Prof André Keet

Chair for Critical Studies in Higher Education Transformation (CriSHET)
Lecture title: THE PLASTIC UNIVERSITY - KNOWLEDGE, DISCIPLINES AND DECOLONIAL 'CIRCULATIONS'

Date: 23 July 2018

In this lecture Prof Keet looks at how the ‘origin’ of the university, from which it has detached itself, is plastic: flexible, moldable, pliable, with an inscribed transformative ability rooted in the ‘nature’ of the knowledge and the disciplines with which it works. That is, the university’s essence is transformability. As our ways of disciplining the university have concealed this essence, the decolonial turn, his reading, is a call to excavate the innate plasticity of the university.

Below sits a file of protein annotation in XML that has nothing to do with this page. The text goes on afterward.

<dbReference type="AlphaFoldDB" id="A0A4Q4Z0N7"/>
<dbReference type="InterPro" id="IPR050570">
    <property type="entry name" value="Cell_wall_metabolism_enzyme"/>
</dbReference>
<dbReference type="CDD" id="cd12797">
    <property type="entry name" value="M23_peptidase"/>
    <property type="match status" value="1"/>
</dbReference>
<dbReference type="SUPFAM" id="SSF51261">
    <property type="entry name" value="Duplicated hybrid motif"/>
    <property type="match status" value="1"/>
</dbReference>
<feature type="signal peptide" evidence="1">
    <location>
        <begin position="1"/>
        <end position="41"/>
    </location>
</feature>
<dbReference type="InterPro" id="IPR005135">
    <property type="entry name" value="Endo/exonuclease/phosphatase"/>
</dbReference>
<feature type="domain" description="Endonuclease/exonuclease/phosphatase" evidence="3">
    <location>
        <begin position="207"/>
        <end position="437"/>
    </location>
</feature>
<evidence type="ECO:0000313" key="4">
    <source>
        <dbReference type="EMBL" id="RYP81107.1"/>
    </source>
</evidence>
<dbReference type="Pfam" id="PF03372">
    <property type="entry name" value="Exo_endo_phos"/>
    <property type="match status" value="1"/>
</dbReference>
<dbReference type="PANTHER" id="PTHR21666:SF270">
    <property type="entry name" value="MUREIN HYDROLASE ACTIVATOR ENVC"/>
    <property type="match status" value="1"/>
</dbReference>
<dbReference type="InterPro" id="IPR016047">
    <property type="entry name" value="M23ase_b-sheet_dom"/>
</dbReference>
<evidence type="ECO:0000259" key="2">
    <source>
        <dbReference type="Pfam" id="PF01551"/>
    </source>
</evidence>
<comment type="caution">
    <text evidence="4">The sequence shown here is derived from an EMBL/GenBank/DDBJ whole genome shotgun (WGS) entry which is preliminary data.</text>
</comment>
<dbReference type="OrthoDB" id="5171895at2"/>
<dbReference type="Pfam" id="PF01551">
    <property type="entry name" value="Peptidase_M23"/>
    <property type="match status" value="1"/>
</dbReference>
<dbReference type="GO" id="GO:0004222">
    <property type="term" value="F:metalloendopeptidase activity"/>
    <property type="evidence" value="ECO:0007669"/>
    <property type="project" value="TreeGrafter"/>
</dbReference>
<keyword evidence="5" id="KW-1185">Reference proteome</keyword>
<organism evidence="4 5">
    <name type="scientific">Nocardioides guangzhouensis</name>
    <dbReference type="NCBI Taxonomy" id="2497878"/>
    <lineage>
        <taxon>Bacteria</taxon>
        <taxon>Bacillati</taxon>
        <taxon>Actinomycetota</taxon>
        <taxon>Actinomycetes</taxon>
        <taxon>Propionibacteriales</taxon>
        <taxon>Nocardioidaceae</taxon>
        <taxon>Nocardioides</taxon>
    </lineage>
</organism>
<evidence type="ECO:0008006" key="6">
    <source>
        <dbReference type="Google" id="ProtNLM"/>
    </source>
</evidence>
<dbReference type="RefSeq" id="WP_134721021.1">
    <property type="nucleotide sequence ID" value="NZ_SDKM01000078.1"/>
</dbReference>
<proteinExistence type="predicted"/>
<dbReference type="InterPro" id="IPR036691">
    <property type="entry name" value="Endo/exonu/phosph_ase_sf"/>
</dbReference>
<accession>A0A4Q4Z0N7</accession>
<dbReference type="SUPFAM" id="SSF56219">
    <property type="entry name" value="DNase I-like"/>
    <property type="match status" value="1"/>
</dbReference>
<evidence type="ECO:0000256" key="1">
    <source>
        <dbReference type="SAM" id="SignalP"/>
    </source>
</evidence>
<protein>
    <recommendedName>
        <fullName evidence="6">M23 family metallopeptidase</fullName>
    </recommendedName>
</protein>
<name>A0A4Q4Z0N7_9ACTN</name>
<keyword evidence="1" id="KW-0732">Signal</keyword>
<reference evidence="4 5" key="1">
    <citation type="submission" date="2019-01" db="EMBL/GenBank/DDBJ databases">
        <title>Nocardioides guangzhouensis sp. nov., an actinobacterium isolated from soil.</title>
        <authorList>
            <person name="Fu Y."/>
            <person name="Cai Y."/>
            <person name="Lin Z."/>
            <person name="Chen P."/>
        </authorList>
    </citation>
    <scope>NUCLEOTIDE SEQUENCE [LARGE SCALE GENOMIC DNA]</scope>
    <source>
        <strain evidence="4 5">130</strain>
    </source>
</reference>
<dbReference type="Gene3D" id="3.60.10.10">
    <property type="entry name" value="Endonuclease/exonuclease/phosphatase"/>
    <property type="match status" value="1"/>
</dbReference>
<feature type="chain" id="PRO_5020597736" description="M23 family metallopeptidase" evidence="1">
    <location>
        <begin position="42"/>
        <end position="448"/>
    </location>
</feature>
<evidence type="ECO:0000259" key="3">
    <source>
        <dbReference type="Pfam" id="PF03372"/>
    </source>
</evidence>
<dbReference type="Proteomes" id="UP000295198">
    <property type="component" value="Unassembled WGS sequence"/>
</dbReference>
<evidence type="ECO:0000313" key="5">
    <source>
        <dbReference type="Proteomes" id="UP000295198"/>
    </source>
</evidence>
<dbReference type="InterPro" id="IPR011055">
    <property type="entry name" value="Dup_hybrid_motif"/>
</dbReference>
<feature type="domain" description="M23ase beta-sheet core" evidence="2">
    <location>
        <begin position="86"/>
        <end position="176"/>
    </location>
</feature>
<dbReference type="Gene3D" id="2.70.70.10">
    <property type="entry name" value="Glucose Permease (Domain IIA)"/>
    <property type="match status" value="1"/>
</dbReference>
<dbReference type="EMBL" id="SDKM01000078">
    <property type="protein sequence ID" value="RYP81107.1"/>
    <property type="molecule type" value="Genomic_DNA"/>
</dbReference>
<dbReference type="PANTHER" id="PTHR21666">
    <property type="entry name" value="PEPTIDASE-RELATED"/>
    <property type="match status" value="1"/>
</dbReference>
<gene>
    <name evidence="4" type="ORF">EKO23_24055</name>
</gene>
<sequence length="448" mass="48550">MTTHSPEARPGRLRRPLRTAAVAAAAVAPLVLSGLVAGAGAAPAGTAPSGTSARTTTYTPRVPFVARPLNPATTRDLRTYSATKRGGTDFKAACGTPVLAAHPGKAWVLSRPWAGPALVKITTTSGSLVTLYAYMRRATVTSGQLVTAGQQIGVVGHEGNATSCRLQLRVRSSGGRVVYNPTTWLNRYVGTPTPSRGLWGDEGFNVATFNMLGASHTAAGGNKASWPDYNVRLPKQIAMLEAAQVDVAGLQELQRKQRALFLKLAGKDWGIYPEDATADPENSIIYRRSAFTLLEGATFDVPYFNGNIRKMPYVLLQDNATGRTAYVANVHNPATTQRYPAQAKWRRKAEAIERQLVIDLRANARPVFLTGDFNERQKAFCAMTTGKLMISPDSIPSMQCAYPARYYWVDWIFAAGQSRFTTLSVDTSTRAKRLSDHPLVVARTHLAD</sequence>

2017

Prof Mike Roberts
Faculty of Science
Lecture title: BIG THINKING. BIG SCIENCE. CAN AFRICA GROW INTELLECTUAL AND RESEARCH CAPACITY TO FIX ITS DEVELOPMENTAL CHALLENGES?  OCEAN SCIENCE AND MARINE FOOD SECURITY AT NELSON MANDELA UNIVERSITY AS A TEST CASE

Date: 31 October 2017

In this lecture Prof Roberts talks about an increasing poor population, over-exploitation, habitat destruction, and a changing ocean whcih threaten ecosystem health and therefore food security and livelihoods. The oceans are warming, there is a decline in ocean productivity, poor coastal communities have low adaptive capacity as fishing is the only existence they know. The combination of these factors acting at a regional scale with relativity slow rates of change, and limited information, are leading to a humanitarian disaster of significant proportions — scarcely acknowledged by governments and international commissions. 


 

Prof Johan van Niekerk
Faculty of Engineering, the Built Environment & Information Technology
Lecture title: ALICE IN CYBERLAND

Date: 5 September 2017